In a move intended to avoid harmful retaliatory tariffs from Canada and Mexico, five Democratic senators wrote to both majority and minority Senate leaders, asking them to repeal the Country of Origin Labeling (COOL) requirements for beef and pork. The leadership should heed their call, and the lead of the House of Representatives.
Democratic Sens. Diane Feinstein and Barbara Boxer of California, Mark Warner and Tim Kaine of Virginia, and Joe Donnelly of Indiana asked Majority Leader Mitch McConnell (R-Ky.) and Minority Leader Harry Reid (D-Nev.) to quickly vote to repeal the labeling law before the World Trade Organization (WTO) allows Mexico and Canada to assess up to $3 billion of tariffs on U.S. goods exported to those countries. The WTO is expected to authorize these measures in December.
The House had already voted for a repeal earlier in 2015. Now it’s time for the Senate to act.
The original COOL rule, part of the 2008 U.S. farm bill, mandated that the “Made in America” label could only be applied to meat products from animals that had been born, raised, and harvested in the U.S. That meant that livestock that was born in the U.S., raised in Canada or Mexico, and slaughtered in one of those countries had to carry labeling information outlining all those details, and to be checked and verified along the supply chain.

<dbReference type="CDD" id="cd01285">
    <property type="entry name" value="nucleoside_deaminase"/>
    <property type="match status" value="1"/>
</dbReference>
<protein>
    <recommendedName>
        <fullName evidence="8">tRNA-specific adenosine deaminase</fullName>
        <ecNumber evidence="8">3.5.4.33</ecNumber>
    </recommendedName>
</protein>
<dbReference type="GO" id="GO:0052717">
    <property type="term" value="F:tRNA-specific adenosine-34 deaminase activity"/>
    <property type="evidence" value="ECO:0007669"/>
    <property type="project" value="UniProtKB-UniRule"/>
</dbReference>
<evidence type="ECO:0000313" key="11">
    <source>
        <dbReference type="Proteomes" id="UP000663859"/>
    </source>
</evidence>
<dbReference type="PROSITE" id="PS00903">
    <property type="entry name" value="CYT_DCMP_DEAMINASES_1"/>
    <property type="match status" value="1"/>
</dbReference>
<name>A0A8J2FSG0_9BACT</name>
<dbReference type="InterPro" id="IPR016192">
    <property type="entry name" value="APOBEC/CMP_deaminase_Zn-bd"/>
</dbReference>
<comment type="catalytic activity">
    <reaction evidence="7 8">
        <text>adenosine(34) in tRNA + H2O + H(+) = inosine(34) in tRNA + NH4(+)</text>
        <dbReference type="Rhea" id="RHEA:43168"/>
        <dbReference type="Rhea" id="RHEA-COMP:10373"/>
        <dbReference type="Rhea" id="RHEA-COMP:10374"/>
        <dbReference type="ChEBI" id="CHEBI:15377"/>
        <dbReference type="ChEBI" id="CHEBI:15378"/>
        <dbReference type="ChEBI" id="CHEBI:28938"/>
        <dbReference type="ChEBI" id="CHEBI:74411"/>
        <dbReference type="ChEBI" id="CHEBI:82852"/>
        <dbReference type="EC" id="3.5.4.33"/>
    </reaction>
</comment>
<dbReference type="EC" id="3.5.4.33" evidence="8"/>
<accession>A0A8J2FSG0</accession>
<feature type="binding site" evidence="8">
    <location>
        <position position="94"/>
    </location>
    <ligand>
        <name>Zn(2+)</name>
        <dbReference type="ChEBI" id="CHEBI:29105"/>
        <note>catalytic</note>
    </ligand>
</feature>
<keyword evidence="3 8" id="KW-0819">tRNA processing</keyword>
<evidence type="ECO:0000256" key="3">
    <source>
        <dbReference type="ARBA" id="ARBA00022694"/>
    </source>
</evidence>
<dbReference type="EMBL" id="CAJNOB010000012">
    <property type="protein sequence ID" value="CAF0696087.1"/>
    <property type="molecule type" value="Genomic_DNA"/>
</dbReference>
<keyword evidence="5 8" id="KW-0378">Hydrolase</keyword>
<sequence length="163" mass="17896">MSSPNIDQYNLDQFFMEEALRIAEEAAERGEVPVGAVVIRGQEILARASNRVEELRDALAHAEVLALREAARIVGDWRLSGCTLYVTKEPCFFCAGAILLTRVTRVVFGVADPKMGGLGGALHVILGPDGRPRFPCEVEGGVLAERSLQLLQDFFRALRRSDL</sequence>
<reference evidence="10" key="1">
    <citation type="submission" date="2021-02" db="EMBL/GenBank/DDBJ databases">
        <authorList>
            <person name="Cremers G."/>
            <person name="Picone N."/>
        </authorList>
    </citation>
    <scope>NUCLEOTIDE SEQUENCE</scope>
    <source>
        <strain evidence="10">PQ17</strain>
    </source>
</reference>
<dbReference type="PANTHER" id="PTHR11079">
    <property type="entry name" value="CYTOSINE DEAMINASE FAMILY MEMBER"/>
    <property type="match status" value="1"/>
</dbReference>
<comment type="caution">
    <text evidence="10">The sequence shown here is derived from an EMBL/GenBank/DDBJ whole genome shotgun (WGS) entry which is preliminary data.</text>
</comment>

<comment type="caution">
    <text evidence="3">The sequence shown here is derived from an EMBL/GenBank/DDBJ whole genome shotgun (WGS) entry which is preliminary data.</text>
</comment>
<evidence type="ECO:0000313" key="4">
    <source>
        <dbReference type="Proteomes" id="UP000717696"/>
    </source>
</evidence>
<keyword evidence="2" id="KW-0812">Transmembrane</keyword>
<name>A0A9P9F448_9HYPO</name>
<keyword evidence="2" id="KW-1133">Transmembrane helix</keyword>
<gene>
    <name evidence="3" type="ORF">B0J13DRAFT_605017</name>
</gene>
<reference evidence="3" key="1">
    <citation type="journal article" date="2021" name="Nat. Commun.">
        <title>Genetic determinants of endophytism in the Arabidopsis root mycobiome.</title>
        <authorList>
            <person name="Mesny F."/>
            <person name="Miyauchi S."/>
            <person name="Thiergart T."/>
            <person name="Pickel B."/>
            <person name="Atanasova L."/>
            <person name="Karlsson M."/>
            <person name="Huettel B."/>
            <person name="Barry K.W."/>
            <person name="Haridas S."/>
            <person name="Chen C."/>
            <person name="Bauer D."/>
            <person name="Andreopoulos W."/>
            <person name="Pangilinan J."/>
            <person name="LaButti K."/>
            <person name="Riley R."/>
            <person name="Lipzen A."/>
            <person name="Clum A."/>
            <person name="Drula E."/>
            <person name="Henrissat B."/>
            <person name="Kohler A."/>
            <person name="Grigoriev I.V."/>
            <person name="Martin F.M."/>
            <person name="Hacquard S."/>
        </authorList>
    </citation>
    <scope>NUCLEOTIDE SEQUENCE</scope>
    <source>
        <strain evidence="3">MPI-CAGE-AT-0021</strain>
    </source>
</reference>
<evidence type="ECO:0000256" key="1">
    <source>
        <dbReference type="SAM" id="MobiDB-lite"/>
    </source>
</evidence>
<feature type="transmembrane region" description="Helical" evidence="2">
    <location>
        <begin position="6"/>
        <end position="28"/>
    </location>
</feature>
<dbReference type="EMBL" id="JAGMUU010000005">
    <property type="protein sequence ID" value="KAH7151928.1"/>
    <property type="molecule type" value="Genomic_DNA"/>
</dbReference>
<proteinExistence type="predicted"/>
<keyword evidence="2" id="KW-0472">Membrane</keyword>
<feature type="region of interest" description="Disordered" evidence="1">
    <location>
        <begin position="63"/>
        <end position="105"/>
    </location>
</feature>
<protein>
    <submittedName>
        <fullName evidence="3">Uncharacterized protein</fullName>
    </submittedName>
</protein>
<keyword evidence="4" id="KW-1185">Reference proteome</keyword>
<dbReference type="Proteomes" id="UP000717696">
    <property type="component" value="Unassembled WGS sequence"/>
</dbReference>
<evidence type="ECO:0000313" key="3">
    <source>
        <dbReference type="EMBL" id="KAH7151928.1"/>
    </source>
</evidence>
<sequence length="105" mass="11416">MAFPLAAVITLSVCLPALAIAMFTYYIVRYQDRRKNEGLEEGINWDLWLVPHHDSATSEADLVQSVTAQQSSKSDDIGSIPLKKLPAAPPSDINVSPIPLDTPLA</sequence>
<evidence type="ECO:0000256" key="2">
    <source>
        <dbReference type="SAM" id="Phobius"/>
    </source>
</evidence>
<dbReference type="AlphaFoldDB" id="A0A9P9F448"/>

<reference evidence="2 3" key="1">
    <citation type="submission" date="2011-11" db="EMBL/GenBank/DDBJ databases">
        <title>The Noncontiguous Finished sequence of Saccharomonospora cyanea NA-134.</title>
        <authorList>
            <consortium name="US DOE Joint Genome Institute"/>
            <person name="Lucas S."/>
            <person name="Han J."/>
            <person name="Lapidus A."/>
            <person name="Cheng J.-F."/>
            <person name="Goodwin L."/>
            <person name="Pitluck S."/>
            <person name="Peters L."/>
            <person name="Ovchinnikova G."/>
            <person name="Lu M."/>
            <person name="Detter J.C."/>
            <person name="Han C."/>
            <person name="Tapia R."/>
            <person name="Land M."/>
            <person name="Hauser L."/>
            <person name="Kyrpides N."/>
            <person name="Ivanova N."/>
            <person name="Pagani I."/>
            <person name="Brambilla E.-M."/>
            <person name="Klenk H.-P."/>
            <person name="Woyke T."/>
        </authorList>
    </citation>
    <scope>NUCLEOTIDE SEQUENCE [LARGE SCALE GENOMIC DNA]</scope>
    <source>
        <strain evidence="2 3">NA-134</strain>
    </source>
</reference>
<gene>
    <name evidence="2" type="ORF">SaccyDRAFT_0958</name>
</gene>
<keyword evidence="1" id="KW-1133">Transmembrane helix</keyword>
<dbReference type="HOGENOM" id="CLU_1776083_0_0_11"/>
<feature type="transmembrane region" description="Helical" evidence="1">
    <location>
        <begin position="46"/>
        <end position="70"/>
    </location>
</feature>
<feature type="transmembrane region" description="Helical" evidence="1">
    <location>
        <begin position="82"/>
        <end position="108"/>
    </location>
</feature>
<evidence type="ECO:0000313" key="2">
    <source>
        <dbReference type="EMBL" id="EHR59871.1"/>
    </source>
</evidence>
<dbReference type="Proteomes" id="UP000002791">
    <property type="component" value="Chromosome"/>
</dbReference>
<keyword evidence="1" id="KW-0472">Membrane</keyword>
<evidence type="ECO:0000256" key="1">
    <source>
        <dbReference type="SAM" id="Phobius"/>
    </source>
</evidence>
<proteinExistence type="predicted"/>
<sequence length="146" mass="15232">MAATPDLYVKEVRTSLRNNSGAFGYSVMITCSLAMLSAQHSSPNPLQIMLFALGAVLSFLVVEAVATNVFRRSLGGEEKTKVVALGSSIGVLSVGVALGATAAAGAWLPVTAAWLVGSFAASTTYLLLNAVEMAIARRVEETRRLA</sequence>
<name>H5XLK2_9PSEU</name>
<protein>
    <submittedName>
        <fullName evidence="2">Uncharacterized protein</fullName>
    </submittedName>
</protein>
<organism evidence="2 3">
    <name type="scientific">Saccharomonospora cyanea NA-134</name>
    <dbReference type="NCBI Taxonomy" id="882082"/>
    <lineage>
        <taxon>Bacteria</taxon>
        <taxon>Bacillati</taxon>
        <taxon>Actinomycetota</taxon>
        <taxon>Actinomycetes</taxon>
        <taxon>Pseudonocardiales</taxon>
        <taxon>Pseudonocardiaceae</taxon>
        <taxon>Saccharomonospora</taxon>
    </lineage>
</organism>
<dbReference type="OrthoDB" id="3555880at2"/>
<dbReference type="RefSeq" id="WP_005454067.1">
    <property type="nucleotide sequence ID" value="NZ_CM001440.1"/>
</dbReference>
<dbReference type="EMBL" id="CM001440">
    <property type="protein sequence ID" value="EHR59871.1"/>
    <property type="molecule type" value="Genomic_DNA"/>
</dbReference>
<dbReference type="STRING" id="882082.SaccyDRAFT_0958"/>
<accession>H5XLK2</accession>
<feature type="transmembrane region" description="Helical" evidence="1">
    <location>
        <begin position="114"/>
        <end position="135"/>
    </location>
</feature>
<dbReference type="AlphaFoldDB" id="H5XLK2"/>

However, in 2009 Canada and Mexico brought a complaint to the World Trade Organization, alleging that the rule discriminated against those two countries and violated the WTO rule on Technical Barriers to Trade (TBT).
In 2012, the WTO ruled against the U.S., which went back to the legislative drawing board to amend the rule. Again, Canada and Mexico filed a complaint, which was also decided against the U.S. in May 2015. The Appellate Body found the COOL labeling rule and its modifications “to be inconsistent with the GATT 1994 and the TBT Agreement into conformity with its obligations under those Agreements.”
As CEI has long pointed out, the COOL law and regulations are protectionist, non-tariff trade barriers—that is, laws that ostensibly address a safety or information issue but are really designed to keep out competitive products. A 2012 study co-published by the Fraser Institute of Canada and CEI notes that the labeling rule discriminates against two of the U.S.’s largest trading partners, is unnecessary for consumer information, and imposes complicated and costly record-keeping requirements on producers.